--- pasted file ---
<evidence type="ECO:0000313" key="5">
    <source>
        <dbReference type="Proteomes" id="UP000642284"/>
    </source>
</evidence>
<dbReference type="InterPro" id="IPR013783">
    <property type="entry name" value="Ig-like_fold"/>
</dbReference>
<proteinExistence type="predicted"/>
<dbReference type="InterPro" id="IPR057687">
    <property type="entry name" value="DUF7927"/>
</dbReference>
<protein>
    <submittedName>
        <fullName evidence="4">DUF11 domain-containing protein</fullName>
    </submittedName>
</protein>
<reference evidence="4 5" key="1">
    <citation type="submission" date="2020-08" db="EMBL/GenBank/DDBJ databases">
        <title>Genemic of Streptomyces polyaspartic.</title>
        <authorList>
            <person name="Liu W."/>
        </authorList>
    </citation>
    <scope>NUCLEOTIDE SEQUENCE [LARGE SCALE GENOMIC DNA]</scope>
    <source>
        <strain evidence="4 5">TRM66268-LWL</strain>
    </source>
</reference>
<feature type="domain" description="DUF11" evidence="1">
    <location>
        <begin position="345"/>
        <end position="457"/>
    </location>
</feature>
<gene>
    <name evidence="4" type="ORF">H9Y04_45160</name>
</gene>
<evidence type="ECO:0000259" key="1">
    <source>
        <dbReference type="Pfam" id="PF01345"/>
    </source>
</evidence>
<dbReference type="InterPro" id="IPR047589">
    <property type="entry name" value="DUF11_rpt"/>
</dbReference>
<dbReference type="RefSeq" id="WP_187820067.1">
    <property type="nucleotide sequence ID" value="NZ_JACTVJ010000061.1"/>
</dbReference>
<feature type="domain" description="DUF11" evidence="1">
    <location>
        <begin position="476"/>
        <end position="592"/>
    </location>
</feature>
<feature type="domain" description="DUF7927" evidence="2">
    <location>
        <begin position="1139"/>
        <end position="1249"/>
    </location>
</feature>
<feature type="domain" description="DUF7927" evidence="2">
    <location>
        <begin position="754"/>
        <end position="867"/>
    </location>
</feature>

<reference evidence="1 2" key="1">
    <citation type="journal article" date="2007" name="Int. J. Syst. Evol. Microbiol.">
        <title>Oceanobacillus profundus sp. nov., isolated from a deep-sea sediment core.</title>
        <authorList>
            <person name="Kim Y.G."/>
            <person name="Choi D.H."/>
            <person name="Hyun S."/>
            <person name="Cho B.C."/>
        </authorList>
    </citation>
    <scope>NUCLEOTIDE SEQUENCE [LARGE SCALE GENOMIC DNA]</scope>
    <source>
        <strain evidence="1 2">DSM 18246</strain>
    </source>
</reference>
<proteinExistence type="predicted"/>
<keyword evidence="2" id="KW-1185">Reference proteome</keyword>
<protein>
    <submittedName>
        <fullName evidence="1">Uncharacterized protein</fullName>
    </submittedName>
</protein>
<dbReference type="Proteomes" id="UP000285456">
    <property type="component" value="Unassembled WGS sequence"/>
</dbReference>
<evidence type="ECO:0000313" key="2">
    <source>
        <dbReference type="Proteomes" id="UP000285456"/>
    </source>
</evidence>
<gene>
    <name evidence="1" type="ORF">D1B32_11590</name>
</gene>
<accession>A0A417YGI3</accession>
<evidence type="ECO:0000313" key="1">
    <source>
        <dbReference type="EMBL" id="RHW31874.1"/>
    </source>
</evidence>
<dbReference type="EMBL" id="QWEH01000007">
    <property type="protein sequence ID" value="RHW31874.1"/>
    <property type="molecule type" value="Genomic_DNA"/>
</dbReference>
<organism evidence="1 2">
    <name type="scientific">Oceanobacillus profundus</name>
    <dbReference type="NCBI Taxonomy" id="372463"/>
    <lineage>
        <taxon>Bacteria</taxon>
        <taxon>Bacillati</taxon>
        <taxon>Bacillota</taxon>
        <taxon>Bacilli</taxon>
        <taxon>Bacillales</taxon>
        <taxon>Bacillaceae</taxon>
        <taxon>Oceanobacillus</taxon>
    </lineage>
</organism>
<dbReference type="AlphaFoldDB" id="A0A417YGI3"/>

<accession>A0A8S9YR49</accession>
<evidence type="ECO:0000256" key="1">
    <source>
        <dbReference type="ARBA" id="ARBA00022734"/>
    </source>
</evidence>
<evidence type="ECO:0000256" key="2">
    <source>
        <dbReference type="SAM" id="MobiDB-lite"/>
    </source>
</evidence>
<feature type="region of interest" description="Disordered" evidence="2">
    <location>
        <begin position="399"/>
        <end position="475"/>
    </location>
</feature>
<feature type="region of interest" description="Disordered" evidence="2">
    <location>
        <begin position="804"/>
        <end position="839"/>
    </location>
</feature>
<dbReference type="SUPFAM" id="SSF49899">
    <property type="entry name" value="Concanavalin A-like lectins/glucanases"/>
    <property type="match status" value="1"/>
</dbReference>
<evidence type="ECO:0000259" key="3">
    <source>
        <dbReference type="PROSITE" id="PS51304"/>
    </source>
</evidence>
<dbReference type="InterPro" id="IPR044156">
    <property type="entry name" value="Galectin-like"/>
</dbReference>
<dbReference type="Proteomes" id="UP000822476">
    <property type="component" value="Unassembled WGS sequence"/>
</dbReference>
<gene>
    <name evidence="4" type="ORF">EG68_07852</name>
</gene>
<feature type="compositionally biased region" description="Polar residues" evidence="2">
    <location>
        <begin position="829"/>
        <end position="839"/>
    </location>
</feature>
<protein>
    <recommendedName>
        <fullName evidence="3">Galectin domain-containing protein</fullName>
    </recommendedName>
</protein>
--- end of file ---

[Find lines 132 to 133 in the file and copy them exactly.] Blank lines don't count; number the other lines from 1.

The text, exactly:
    <source>
        <dbReference type="SAM" id="MobiDB-lite"/>